Sql-server – SQL Server – Alter table vs drop and create

alter-tabledrop-tablesql serversql-server-2008-r2t-sql

Our database is SQL Server 2008 R2. We have some tables that have some varchar(500) columns that I want to switch to datetime2 or bigint. I can guarantee all the data in the columns to be switched are valid for the proper type. The column changes do affect indexes, but not keys.

While discussing with colleagues, we have come to two ways to approach the problem. Both these would be done through T-Sql scripts.

  1. Create a temp table via select into, drop the old table and recreate the table with the proper datatypes. Recreate the indexes.
  2. Alter the current table/data types via
    ALTER TABLE x ALTER COLUMN Y datetime2 and then rebuild or recreate the indexes.

Because I am confident the data will convert cleanly, I am leaning towards #2. My colleague and a DBA friend prefer #1 but my colleague can't remember why they trained him that way. The DBA friend is on vacation so I didn't ask him why.

Can someone provide insight on which option they think is better and why? Ultimately it is my decision and I am wondering why #1 would be preferred over #2?

Best Answer

I recently did this in my organization wherein we wanted to handle a table with billion + rows.

All the credit for the idea goes to Aaron Bertrand and is from his blog post Trick Shots : Schema Switch-A-Roo

Test below process on a small table and get your self comfortable before doing it in PROD.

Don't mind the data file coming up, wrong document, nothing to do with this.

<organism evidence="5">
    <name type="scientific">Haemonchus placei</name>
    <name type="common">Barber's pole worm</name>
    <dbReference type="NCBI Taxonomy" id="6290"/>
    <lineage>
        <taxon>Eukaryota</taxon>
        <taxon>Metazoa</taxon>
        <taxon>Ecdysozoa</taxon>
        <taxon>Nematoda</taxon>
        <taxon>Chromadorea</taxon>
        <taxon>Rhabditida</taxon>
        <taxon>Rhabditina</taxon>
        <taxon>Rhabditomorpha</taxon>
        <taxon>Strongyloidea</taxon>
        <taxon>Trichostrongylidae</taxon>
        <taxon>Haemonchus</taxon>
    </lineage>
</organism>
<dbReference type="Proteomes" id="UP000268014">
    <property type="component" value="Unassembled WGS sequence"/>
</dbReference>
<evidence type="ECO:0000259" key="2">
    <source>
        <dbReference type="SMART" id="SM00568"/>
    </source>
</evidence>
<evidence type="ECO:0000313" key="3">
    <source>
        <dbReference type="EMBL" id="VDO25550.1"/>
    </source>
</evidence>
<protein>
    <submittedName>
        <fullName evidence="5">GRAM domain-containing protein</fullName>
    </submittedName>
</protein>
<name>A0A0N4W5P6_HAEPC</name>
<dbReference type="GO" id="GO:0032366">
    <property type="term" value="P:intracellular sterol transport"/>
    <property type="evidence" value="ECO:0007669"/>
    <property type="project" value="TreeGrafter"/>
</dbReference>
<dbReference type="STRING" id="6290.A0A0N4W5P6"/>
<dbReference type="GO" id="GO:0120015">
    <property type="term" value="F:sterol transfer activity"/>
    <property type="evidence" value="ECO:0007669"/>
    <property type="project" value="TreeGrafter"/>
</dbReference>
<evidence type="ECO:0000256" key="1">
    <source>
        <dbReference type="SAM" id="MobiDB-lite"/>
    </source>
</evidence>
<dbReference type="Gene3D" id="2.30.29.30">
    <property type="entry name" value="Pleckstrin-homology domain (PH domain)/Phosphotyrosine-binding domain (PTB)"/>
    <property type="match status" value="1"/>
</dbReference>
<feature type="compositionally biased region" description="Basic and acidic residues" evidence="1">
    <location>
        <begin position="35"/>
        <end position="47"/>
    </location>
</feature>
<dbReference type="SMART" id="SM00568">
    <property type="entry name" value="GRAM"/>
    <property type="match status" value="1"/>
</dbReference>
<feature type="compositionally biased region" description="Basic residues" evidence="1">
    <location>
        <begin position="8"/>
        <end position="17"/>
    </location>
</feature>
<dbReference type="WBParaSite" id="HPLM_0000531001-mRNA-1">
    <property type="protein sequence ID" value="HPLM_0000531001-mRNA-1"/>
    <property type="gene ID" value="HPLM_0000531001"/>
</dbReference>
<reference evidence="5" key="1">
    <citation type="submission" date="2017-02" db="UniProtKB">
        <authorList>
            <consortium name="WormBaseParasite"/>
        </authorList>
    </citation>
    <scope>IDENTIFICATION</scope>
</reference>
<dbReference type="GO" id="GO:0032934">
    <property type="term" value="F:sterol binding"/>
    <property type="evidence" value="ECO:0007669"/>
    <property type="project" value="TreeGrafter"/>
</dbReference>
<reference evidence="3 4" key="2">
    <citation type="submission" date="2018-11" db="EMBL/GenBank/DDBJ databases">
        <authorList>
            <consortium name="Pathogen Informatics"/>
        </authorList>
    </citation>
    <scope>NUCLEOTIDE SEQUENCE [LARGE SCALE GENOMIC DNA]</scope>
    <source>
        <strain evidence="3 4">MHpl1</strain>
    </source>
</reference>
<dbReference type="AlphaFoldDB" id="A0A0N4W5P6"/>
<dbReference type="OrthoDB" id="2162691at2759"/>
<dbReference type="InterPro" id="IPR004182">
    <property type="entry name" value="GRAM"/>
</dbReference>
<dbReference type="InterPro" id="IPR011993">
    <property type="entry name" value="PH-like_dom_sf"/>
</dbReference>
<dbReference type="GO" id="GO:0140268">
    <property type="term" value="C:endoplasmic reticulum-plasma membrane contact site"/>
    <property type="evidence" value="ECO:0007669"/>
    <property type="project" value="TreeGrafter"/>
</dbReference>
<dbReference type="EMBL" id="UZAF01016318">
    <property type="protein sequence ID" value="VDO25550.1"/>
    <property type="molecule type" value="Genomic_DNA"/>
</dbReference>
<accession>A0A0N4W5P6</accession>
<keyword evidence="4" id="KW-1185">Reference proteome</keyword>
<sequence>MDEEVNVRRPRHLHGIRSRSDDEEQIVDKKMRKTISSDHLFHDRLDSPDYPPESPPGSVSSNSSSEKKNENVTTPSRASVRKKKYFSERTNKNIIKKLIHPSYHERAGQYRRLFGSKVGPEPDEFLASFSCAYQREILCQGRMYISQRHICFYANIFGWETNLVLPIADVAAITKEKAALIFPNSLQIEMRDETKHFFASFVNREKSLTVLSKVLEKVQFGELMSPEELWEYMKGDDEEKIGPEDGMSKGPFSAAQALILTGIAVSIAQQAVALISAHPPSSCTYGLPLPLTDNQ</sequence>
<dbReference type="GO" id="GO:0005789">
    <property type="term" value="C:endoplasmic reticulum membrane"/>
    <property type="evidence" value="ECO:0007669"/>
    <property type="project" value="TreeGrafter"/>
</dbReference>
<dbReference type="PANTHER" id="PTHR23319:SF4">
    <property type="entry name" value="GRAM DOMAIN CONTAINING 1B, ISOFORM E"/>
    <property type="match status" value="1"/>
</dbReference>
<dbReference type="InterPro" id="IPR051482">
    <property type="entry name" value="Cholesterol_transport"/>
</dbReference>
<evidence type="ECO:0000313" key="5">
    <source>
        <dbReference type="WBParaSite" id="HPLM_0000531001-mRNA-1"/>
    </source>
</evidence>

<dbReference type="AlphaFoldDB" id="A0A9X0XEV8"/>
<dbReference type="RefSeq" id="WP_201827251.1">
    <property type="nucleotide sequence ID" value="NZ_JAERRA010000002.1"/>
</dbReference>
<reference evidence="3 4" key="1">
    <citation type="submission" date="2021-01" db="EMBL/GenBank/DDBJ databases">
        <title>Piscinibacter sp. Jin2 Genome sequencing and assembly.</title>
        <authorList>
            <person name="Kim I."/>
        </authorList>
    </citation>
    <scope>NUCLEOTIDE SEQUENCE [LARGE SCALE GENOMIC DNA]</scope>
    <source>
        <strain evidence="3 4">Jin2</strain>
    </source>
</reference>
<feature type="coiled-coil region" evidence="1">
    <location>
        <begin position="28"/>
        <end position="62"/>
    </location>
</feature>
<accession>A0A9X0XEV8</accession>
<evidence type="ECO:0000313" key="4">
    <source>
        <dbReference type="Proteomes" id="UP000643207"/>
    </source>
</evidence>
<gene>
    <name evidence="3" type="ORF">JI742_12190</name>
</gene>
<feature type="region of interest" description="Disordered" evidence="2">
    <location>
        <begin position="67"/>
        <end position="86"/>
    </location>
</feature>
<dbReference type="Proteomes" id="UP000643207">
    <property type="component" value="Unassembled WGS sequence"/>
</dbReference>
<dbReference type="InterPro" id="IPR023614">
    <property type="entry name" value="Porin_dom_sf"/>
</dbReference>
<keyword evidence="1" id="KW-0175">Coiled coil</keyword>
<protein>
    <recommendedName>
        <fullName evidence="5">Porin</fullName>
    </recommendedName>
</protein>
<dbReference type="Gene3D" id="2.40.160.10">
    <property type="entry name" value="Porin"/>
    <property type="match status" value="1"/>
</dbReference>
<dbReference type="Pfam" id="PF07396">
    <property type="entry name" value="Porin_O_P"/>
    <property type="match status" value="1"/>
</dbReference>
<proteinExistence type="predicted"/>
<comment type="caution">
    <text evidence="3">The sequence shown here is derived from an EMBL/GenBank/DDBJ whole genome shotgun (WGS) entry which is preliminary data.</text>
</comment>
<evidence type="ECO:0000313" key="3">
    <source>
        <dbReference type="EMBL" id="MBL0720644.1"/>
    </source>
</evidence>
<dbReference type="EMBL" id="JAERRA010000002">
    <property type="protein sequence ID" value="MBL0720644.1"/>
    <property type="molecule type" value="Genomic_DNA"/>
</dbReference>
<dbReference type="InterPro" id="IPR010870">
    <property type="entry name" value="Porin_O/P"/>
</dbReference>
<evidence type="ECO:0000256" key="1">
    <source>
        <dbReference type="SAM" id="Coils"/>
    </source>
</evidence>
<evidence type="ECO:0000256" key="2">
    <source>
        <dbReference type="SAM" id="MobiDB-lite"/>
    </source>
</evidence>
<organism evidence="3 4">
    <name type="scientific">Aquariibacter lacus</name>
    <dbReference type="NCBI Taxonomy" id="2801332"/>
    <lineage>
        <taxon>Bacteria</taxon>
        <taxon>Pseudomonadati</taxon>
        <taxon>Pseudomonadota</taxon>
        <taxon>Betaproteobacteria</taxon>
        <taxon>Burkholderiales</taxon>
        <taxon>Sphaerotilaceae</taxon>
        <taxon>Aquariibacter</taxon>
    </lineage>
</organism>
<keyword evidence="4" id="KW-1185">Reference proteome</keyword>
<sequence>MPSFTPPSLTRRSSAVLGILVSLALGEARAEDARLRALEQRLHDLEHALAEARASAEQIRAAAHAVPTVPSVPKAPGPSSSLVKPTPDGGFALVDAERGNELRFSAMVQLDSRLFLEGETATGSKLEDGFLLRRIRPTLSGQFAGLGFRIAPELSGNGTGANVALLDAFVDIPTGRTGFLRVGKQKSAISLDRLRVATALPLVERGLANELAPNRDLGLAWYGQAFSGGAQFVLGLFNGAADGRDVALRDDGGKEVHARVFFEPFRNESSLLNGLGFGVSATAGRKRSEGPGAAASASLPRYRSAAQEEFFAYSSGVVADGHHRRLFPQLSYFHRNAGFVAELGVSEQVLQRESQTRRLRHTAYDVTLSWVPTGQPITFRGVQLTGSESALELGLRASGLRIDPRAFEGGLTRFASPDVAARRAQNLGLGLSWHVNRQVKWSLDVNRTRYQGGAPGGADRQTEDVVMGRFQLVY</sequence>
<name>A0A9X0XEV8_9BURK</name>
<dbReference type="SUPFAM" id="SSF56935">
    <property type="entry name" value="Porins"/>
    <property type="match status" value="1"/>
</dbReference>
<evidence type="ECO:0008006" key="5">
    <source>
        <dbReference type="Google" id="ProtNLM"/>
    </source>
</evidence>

1. create 2 schemas fake and shadow with authorization dbo.
  2. Create a table with the columns and data types you want in shadow schema e.g. create table shadow.Correct_Table ...
  3. Insert the data and create all the indexes that the original table has in the shadow schema table.
  4. This way you have identical copies of table with data and indexes but they are in different schemas (logically separated).
  5. Once done update stats on the table with shadow schema.
  6. Switch the schemas (This is a metadata operation and is extremely fast)

    --- ALTER SCHEMA TargetSchema TRANSFER SourceSchema.TableName; 
      ALTER SCHEMA fake TRANSFER     dbo.original_table;
      ALTER SCHEMA dbo  TRANSFER  shadow.Correct_Table;
    ALTER SCHEMA shadow TRANSFER fake.Lookup;
  7. Do a final check to see if everything went as planned. You should do a select count(1) from dbo.Correct_table

  8. Once step 7 is confirmed and you are happy, drop the shadow.table, shadow schema and fake schema as clean up.